• Why are the members of the Bylaws Task Force bound by a non-disclose agreement?  Why is the Board asked to keep so much quiet?  Why are even Board members sometimes asked to work with incomplete information?  Would you join members in advocating for more transparent decision process?  We understand that some things, like personnel matters, require confidentiality – but HWFC has taken way too much behind closed doors.  Right?
  • What do you think it would take to have a Board willing and able to rein in the power of the Leadership Team?  What do you think of that as a goal?

If you ask questions like these – or your own set – I’m guessing that you’ll get interesting answers.  You may not always get entirely straightforward answers.  You may get very nicely scripted answers, because the folks in question may read this and prepare pat responses.  But listen to yourself, and I bet you’ll have a sense of which voices are more and less trustworthy.

Who really wants to keep HWFC as a cooperative that is governed by its worker-owners?  Who is committed to that goal?  Those are the people we need to support in leadership roles of all kinds.  And we need to identify the folks who are not committed to that goal, who may in fact be actively working against it, and decide what to do about their role in our co-op with open eyes.

That’s why we’re still going to have the Special Membership Meeting, and we still need to show up there in force to defend our cooperative.


3 thoughts on “It isn’t over. Here’s why the coop is still in danger.

  1. Frank

    The members of the Bylaws Task Force are bound to a Non-Disclose agreement because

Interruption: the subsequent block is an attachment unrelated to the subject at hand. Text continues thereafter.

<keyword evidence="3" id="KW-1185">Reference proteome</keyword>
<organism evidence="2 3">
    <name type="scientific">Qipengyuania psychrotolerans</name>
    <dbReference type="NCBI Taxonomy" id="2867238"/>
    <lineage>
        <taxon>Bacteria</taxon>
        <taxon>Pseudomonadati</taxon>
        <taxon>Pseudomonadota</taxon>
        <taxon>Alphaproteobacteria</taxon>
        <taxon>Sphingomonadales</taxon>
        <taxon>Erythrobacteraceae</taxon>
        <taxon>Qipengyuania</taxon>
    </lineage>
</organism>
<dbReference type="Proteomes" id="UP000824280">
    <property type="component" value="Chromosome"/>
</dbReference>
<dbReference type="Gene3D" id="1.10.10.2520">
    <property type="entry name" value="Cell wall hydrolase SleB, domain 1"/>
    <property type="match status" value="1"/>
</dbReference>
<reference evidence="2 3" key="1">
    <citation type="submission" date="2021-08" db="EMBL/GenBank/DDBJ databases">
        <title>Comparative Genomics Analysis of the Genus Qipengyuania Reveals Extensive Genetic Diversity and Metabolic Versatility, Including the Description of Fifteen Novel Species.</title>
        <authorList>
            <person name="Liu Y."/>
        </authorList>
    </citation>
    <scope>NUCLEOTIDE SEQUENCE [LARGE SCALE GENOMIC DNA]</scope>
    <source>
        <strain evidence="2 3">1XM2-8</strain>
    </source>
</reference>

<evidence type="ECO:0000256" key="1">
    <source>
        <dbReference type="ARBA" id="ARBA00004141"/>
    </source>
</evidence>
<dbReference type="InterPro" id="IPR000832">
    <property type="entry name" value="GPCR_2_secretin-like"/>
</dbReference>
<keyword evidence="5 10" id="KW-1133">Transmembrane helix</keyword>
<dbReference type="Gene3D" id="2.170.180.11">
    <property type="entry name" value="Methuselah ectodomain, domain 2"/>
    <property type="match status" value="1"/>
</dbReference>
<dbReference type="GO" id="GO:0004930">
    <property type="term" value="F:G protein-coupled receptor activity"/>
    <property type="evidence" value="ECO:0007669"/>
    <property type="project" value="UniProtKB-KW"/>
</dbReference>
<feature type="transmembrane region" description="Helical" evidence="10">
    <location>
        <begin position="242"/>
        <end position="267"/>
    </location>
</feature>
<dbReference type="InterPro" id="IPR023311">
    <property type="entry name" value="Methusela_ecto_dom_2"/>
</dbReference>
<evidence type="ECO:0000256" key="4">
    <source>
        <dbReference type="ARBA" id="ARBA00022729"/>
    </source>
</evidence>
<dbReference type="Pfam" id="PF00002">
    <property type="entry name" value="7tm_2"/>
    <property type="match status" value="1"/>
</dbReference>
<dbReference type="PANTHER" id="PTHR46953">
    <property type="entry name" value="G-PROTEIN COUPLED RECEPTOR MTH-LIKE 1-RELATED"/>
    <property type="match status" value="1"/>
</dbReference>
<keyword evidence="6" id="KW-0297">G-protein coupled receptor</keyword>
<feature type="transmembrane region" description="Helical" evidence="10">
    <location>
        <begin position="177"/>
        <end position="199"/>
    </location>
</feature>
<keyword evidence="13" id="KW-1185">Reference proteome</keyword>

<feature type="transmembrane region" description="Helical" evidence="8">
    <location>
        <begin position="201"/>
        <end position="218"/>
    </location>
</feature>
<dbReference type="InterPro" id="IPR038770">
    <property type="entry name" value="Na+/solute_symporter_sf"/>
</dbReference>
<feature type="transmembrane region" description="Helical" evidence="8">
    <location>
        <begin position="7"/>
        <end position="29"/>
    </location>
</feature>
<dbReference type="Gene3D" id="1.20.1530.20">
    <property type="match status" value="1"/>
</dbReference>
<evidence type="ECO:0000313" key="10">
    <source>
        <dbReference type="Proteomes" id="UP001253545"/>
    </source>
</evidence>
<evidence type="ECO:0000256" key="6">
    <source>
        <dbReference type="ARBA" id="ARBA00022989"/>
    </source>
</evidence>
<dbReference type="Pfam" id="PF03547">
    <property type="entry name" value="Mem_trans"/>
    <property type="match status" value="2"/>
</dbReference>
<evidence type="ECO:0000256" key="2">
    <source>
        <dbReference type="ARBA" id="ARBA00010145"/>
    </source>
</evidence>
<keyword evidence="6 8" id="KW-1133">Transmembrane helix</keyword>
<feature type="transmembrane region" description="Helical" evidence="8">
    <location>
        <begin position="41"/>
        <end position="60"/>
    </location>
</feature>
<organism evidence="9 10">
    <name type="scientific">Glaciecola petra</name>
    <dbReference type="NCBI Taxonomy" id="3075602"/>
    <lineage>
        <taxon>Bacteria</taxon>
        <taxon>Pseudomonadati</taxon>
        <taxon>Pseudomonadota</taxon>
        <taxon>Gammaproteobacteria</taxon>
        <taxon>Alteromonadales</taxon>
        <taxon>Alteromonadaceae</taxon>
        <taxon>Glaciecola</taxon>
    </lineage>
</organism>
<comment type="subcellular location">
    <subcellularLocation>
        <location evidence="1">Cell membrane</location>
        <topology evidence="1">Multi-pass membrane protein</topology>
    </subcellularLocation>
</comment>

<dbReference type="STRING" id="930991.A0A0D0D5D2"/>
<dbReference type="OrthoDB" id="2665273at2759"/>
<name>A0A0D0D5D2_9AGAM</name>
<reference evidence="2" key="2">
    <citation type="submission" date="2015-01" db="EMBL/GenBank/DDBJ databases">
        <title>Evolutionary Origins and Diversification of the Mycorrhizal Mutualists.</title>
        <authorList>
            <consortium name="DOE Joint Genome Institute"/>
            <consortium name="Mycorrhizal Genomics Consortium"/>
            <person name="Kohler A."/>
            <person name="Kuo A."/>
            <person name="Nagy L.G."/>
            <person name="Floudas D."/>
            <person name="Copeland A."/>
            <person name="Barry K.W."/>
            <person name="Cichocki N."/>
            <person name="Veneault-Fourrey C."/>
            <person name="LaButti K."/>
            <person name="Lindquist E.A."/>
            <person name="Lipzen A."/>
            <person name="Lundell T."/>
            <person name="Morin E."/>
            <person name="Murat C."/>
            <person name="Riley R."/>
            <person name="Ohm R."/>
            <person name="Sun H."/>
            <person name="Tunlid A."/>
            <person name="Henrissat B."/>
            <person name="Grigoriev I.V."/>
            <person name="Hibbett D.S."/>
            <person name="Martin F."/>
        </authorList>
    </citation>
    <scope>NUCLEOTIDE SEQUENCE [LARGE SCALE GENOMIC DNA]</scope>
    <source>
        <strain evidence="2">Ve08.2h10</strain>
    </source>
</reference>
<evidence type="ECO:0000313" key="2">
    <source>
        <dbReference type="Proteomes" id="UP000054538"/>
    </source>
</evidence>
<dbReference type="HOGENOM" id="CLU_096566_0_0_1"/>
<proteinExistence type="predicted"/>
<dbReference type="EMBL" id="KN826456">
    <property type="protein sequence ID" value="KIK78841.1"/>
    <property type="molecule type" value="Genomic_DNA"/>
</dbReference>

Kelly Carrone insisted that there be one… and then resigned from the board only a few weeks later.


  2. Jake

    How about sourcing your “facts” here? All I see is speculation with no substantiation. “I heard from a little birdy” doesn’t quite cut it. You are demonizing people I doubt you have even ever spoken with. I heard you work for trader Joe’s and are only trying to bring this organization down to increase their market share. I hope the next post is about whether or not jet fuel can burn through steel.


  3. Rebecca Tell

    Hi, Jake. I respect that you’re concerned about integrity. And I agree that some citations would be helpful here. This is one of the things that I really dislike about working in an environment where nondisclosure agreements and “ethics” agreements are binding people’s ability to discuss things openly. It creates a culture where a lot of people are worried about speaking “on the record.” I choose for myself to speak publicly, but I will leave to others the choice of how and when they will do so. And so I am working with “off the record” information, because that’s what I’ve got. This strikes me as important enough to speak up anyway. I trust my sources, and I hope that at least those readers who know me will trust that I am speaking what I understand to be the truth.

    For those who don’t know me: no, I don’t work for Trader Joe’s, or have any other ulterior motive. But your point comes across, Jake. Especially online, it’s easy for anyone to cast aspersions at anyone, and we have to ask ourselves what to believe. It’s especially hard when the information presented from different perspectives really doesn’t fit together. All I can do is trust in the judgment of our readers.

    Would you be willing to share your full name and/or your role at the co-op, so we can better understand your concerns in context?

    Rebecca Tell